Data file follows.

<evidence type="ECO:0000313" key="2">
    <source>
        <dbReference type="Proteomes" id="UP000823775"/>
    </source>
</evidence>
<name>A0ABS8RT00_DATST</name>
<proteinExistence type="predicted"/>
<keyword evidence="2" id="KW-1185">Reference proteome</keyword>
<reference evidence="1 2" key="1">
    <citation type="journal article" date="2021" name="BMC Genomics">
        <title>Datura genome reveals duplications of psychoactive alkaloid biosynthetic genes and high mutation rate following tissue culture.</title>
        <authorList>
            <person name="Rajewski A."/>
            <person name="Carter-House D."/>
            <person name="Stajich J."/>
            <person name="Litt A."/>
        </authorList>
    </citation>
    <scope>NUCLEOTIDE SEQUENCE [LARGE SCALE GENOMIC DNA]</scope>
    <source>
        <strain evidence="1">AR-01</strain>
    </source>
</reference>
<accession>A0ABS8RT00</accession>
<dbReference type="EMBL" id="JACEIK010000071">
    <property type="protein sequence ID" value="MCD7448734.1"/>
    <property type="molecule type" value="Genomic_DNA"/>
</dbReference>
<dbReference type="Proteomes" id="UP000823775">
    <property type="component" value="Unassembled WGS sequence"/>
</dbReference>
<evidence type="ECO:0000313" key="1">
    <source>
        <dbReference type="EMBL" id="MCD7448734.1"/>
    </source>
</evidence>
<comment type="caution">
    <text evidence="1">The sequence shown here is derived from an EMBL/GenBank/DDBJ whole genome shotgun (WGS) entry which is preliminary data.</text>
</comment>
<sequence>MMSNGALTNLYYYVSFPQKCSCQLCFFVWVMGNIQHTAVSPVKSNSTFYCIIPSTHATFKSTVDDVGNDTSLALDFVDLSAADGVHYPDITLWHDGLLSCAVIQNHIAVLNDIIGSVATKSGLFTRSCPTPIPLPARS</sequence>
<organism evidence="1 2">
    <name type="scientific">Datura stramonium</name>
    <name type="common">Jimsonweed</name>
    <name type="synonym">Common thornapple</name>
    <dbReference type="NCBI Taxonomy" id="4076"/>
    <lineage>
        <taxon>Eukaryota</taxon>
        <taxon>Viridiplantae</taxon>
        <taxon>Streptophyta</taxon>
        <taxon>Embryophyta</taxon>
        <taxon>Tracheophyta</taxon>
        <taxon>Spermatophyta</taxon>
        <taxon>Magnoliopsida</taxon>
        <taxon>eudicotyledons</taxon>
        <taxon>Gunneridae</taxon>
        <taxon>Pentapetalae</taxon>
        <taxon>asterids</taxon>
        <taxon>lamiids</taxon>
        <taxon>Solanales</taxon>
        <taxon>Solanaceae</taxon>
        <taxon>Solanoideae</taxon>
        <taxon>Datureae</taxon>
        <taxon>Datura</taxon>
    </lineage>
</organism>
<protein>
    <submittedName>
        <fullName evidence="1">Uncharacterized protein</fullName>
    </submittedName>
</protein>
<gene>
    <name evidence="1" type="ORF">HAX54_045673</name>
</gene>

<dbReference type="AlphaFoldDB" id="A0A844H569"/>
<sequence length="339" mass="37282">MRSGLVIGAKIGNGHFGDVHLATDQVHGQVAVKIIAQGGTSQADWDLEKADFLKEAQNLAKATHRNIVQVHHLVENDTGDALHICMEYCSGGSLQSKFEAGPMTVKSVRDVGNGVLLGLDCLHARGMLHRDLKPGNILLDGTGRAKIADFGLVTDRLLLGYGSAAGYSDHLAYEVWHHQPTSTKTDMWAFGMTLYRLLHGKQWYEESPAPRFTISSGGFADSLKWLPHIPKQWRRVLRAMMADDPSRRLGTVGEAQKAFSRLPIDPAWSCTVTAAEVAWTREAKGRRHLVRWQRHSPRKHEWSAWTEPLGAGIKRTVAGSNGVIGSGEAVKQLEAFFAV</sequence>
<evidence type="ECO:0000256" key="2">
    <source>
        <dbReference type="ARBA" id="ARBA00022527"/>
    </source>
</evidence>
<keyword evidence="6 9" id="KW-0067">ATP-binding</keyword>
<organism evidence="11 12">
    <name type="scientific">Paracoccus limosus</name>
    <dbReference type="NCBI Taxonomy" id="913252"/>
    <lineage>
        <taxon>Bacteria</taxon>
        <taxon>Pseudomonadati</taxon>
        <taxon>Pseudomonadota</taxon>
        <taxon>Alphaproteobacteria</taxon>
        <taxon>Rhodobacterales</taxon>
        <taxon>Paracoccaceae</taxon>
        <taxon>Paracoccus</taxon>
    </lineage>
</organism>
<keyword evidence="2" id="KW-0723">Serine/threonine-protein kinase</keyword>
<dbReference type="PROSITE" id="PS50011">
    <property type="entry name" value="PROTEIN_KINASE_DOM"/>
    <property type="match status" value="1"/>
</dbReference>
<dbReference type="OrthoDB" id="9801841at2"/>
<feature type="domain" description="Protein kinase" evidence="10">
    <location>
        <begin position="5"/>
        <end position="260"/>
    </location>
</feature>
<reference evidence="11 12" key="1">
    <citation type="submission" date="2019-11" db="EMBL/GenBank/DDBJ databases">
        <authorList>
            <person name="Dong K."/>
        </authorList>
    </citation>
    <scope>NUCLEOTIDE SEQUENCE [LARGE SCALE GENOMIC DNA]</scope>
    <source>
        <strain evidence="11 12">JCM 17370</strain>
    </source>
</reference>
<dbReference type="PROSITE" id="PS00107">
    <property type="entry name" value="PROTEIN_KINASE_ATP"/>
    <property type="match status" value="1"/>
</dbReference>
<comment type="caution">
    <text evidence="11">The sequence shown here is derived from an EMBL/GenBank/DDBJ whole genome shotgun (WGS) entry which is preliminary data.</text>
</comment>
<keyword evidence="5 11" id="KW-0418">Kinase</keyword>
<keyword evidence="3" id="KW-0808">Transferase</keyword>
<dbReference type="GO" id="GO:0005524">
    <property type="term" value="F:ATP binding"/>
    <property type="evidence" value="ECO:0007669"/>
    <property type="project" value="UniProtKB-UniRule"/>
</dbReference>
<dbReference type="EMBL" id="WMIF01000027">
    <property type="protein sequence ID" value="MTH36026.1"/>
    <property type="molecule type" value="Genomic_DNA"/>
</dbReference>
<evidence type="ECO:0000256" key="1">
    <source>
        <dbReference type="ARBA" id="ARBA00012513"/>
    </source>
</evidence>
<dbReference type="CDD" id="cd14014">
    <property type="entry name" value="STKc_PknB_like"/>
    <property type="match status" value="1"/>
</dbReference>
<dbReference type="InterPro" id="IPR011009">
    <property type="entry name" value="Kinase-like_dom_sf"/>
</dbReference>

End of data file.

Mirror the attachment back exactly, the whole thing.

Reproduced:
<evidence type="ECO:0000313" key="2">
    <source>
        <dbReference type="Proteomes" id="UP000823775"/>
    </source>
</evidence>
<name>A0ABS8RT00_DATST</name>
<proteinExistence type="predicted"/>
<keyword evidence="2" id="KW-1185">Reference proteome</keyword>
<reference evidence="1 2" key="1">
    <citation type="journal article" date="2021" name="BMC Genomics">
        <title>Datura genome reveals duplications of psychoactive alkaloid biosynthetic genes and high mutation rate following tissue culture.</title>
        <authorList>
            <person name="Rajewski A."/>
            <person name="Carter-House D."/>
            <person name="Stajich J."/>
            <person name="Litt A."/>
        </authorList>
    </citation>
    <scope>NUCLEOTIDE SEQUENCE [LARGE SCALE GENOMIC DNA]</scope>
    <source>
        <strain evidence="1">AR-01</strain>
    </source>
</reference>
<accession>A0ABS8RT00</accession>
<dbReference type="EMBL" id="JACEIK010000071">
    <property type="protein sequence ID" value="MCD7448734.1"/>
    <property type="molecule type" value="Genomic_DNA"/>
</dbReference>
<dbReference type="Proteomes" id="UP000823775">
    <property type="component" value="Unassembled WGS sequence"/>
</dbReference>
<evidence type="ECO:0000313" key="1">
    <source>
        <dbReference type="EMBL" id="MCD7448734.1"/>
    </source>
</evidence>
<comment type="caution">
    <text evidence="1">The sequence shown here is derived from an EMBL/GenBank/DDBJ whole genome shotgun (WGS) entry which is preliminary data.</text>
</comment>
<sequence>MMSNGALTNLYYYVSFPQKCSCQLCFFVWVMGNIQHTAVSPVKSNSTFYCIIPSTHATFKSTVDDVGNDTSLALDFVDLSAADGVHYPDITLWHDGLLSCAVIQNHIAVLNDIIGSVATKSGLFTRSCPTPIPLPARS</sequence>
<organism evidence="1 2">
    <name type="scientific">Datura stramonium</name>
    <name type="common">Jimsonweed</name>
    <name type="synonym">Common thornapple</name>
    <dbReference type="NCBI Taxonomy" id="4076"/>
    <lineage>
        <taxon>Eukaryota</taxon>
        <taxon>Viridiplantae</taxon>
        <taxon>Streptophyta</taxon>
        <taxon>Embryophyta</taxon>
        <taxon>Tracheophyta</taxon>
        <taxon>Spermatophyta</taxon>
        <taxon>Magnoliopsida</taxon>
        <taxon>eudicotyledons</taxon>
        <taxon>Gunneridae</taxon>
        <taxon>Pentapetalae</taxon>
        <taxon>asterids</taxon>
        <taxon>lamiids</taxon>
        <taxon>Solanales</taxon>
        <taxon>Solanaceae</taxon>
        <taxon>Solanoideae</taxon>
        <taxon>Datureae</taxon>
        <taxon>Datura</taxon>
    </lineage>
</organism>
<protein>
    <submittedName>
        <fullName evidence="1">Uncharacterized protein</fullName>
    </submittedName>
</protein>
<gene>
    <name evidence="1" type="ORF">HAX54_045673</name>
</gene>

<dbReference type="AlphaFoldDB" id="A0A844H569"/>
<sequence length="339" mass="37282">MRSGLVIGAKIGNGHFGDVHLATDQVHGQVAVKIIAQGGTSQADWDLEKADFLKEAQNLAKATHRNIVQVHHLVENDTGDALHICMEYCSGGSLQSKFEAGPMTVKSVRDVGNGVLLGLDCLHARGMLHRDLKPGNILLDGTGRAKIADFGLVTDRLLLGYGSAAGYSDHLAYEVWHHQPTSTKTDMWAFGMTLYRLLHGKQWYEESPAPRFTISSGGFADSLKWLPHIPKQWRRVLRAMMADDPSRRLGTVGEAQKAFSRLPIDPAWSCTVTAAEVAWTREAKGRRHLVRWQRHSPRKHEWSAWTEPLGAGIKRTVAGSNGVIGSGEAVKQLEAFFAV</sequence>
<evidence type="ECO:0000256" key="2">
    <source>
        <dbReference type="ARBA" id="ARBA00022527"/>
    </source>
</evidence>
<keyword evidence="6 9" id="KW-0067">ATP-binding</keyword>
<organism evidence="11 12">
    <name type="scientific">Paracoccus limosus</name>
    <dbReference type="NCBI Taxonomy" id="913252"/>
    <lineage>
        <taxon>Bacteria</taxon>
        <taxon>Pseudomonadati</taxon>
        <taxon>Pseudomonadota</taxon>
        <taxon>Alphaproteobacteria</taxon>
        <taxon>Rhodobacterales</taxon>
        <taxon>Paracoccaceae</taxon>
        <taxon>Paracoccus</taxon>
    </lineage>
</organism>
<keyword evidence="2" id="KW-0723">Serine/threonine-protein kinase</keyword>
<dbReference type="PROSITE" id="PS50011">
    <property type="entry name" value="PROTEIN_KINASE_DOM"/>
    <property type="match status" value="1"/>
</dbReference>
<dbReference type="OrthoDB" id="9801841at2"/>
<feature type="domain" description="Protein kinase" evidence="10">
    <location>
        <begin position="5"/>
        <end position="260"/>
    </location>
</feature>
<reference evidence="11 12" key="1">
    <citation type="submission" date="2019-11" db="EMBL/GenBank/DDBJ databases">
        <authorList>
            <person name="Dong K."/>
        </authorList>
    </citation>
    <scope>NUCLEOTIDE SEQUENCE [LARGE SCALE GENOMIC DNA]</scope>
    <source>
        <strain evidence="11 12">JCM 17370</strain>
    </source>
</reference>
<dbReference type="PROSITE" id="PS00107">
    <property type="entry name" value="PROTEIN_KINASE_ATP"/>
    <property type="match status" value="1"/>
</dbReference>
<comment type="caution">
    <text evidence="11">The sequence shown here is derived from an EMBL/GenBank/DDBJ whole genome shotgun (WGS) entry which is preliminary data.</text>
</comment>
<keyword evidence="5 11" id="KW-0418">Kinase</keyword>
<keyword evidence="3" id="KW-0808">Transferase</keyword>
<dbReference type="GO" id="GO:0005524">
    <property type="term" value="F:ATP binding"/>
    <property type="evidence" value="ECO:0007669"/>
    <property type="project" value="UniProtKB-UniRule"/>
</dbReference>
<dbReference type="EMBL" id="WMIF01000027">
    <property type="protein sequence ID" value="MTH36026.1"/>
    <property type="molecule type" value="Genomic_DNA"/>
</dbReference>
<evidence type="ECO:0000256" key="1">
    <source>
        <dbReference type="ARBA" id="ARBA00012513"/>
    </source>
</evidence>
<dbReference type="CDD" id="cd14014">
    <property type="entry name" value="STKc_PknB_like"/>
    <property type="match status" value="1"/>
</dbReference>
<dbReference type="InterPro" id="IPR011009">
    <property type="entry name" value="Kinase-like_dom_sf"/>
</dbReference>